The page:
Court of Appeals blocks new contribution limits

Jeremy Duda//October 15, 2013

Court of Appeals blocks new contribution limits

Jeremy Duda//October 15, 2013

campaignfinancesThe Arizona Court of Appeals blocked Arizona’s new campaign contribution limits, reversing a trial judge’s ruling and putting a halt to a month of fundraising under the higher limits.

The court issued a preliminary injunction against HB2593 on Tuesday, about two hours after a three-judge panel finished hearing an appeal of a Maricopa County Superior Court ruling that allowed the new limits to take effect. The court did not explain its reasoning, saying only that Secretary of State Ken Bennett is barred from enforcing the new limits pending further order from the court.

Attorney Joe Kanefield, who represents the Citizens Clean Elections Commission in its challenge to the law, said he was thrilled with the decision.

“We have always believed that this law was unconstitutional. We’ve said that from day one. We said the while it was being debated in legislative proceedings,” said Kanefield, of the firm Ballard Spahr.

He argued in court that the Legislature violated the Voter Protection Act when it approved the new limits. Opponents have long claimed that because the Citizens Clean Elections Act, which has always been considered a voter-protected law, reduces the state’s contribution limits by 20 percent, the limits are subject to the Voter Protection Act.     It only allows the Legislature to amend voter-protected statutes with a three-fourths vote, and then only in a way that furthers the intent of the voters.

Attorney Mike Liburdi, who represents Senate President Andy Biggs and House Speaker Andy Tobin in their defense of HB2593, argued that the drafters of the Clean Elections Act could have simply included new limits in the law, rather than reference them through another statute.

“If the Clean Elections folks intended to enshrine the 1998 contribution limits in law, why didn’t they do it in Section 941 as a hard-and-fast number?” the Snell and Wilmer attorney said in court, referencing the statute that reduces the contribution limits by 20 percent.

But the appellate judges appear to have sided with Kanefield, who said voters intended to regulate the limits as they existed in 1998, when the Clean Elections Act was passed.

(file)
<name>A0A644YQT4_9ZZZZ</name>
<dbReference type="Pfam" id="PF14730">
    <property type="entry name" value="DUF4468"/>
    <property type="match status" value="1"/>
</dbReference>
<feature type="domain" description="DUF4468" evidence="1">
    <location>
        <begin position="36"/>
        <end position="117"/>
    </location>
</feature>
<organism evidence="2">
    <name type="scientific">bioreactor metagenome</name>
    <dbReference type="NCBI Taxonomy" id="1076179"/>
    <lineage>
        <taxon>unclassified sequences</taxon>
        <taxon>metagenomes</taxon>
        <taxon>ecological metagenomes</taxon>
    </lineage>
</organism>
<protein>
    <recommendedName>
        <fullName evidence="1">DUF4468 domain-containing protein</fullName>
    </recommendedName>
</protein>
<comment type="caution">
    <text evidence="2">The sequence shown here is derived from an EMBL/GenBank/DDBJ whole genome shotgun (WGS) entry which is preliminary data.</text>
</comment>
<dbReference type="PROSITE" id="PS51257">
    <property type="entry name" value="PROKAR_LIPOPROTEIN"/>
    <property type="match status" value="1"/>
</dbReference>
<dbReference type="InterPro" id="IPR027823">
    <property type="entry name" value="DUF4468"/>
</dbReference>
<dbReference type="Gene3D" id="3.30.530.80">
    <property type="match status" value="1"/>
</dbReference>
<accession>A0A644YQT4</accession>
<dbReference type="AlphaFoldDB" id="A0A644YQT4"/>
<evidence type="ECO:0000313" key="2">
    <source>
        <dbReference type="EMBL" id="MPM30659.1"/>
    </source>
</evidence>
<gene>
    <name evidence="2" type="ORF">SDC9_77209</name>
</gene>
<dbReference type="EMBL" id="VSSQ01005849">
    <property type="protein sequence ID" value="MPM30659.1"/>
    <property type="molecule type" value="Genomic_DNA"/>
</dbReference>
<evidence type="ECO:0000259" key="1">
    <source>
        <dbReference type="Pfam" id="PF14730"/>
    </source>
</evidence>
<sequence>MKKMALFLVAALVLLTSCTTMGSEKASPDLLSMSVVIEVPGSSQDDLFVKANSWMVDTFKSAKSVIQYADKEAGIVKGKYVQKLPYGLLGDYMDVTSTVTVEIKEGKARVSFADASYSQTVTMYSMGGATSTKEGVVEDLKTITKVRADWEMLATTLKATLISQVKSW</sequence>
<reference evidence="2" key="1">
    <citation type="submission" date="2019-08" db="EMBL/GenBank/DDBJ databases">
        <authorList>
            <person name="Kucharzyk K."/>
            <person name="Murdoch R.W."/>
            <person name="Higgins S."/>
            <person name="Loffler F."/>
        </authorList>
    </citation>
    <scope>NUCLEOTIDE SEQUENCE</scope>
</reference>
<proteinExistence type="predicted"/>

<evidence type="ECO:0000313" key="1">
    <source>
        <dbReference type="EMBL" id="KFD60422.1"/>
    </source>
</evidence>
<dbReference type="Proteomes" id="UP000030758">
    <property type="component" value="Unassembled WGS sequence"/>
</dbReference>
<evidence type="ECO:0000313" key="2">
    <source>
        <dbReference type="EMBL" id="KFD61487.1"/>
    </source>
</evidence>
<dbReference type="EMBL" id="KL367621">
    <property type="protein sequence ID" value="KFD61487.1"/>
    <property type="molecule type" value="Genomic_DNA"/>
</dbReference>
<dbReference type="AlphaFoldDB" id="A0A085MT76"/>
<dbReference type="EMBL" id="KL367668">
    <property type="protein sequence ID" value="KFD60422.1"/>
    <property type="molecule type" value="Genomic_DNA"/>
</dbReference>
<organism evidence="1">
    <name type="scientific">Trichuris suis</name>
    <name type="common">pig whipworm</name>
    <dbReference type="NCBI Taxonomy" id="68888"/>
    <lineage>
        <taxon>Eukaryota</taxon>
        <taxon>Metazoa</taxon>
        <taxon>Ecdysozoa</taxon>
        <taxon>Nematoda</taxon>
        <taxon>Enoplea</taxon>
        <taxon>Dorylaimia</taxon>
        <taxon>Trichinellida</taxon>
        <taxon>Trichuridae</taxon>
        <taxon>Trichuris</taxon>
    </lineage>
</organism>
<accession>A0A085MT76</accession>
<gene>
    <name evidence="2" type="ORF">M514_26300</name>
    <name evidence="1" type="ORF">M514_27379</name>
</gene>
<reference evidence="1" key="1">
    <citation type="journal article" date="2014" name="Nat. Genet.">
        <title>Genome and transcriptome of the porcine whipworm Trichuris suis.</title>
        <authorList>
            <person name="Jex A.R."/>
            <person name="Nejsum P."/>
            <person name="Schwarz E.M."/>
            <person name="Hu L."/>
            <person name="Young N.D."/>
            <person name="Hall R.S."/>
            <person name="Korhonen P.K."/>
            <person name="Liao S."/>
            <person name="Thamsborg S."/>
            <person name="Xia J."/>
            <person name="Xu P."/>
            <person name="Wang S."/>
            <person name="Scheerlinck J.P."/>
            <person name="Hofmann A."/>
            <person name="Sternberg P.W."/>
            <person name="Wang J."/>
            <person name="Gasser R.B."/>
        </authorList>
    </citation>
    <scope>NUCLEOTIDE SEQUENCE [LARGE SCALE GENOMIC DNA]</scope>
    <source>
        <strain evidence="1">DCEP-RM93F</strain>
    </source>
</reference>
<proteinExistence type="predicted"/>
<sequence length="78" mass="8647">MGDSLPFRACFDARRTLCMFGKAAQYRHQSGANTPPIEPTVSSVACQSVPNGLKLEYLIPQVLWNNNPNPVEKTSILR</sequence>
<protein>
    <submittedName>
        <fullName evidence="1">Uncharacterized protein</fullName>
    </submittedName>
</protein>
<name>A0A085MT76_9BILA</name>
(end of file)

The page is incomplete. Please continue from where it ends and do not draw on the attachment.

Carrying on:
Liburdi could not immediately be reached for comment. Tom Collins, executive director of the Citizens Clean Elections Commission, said he expected Liburdi and his clients to appeal to the Arizona Supreme Court.

While both sides wait for a full opinion from the Court of Appeals, candidates are in fundraising limbo. The new limits went into effect on Sept. 13, and some candidates have spent the past month raising money well in excess of the old limits.

Bennett spokesman Matt Roberts said the Secretary of State’s Office is evaluating the situation and has not issued any guidance for candidates on whether they should cease raising money above the old limits or return checks they’ve already collected that violate the new limits.

“I think it would behoove candidates if they were having a fundraiser this week that they might want to think about what the opinion could look like. I wouldn’t necessarily hold off, but things could change depending on what the opinion says,” Roberts said. “Over the next couple of days we’ll have some further insight on that. But I think at the moment we’re going to hold off on providing instruction to candidates.”

HB2593 raised the individual contribution limit to $4,000. The previous limit was $440 for legislative candidates and $912 for statewide candidates. The bill also raised limits for political action committees, eliminated the aggregate limit that candidates can accept from PACs and eliminated the aggregate limit on the amount of money that an individual can contribute during an election cycle.

It is not clear how long it will take for the Court of Appeals to issue a full opinion in the case.

The opinion will provide further guidance on why the court enjoined the limits or whether parts of HB2593 that weren’t challenged in court will now go into effect.

The court’s decision overturned a September order by Maricopa County Superior Court Judge Mark Brain.  He said he doubted that the Legislature would be barred from raising the limits under the Voter Protection Act, and further ruled that the landmark 1998 proposition doesn’t apply to any ballot measures that were passed that year, despite wording its wording to the contrary.

Kanefield, Liburdi and the judges did not address that issue during Tuesday’s hearing.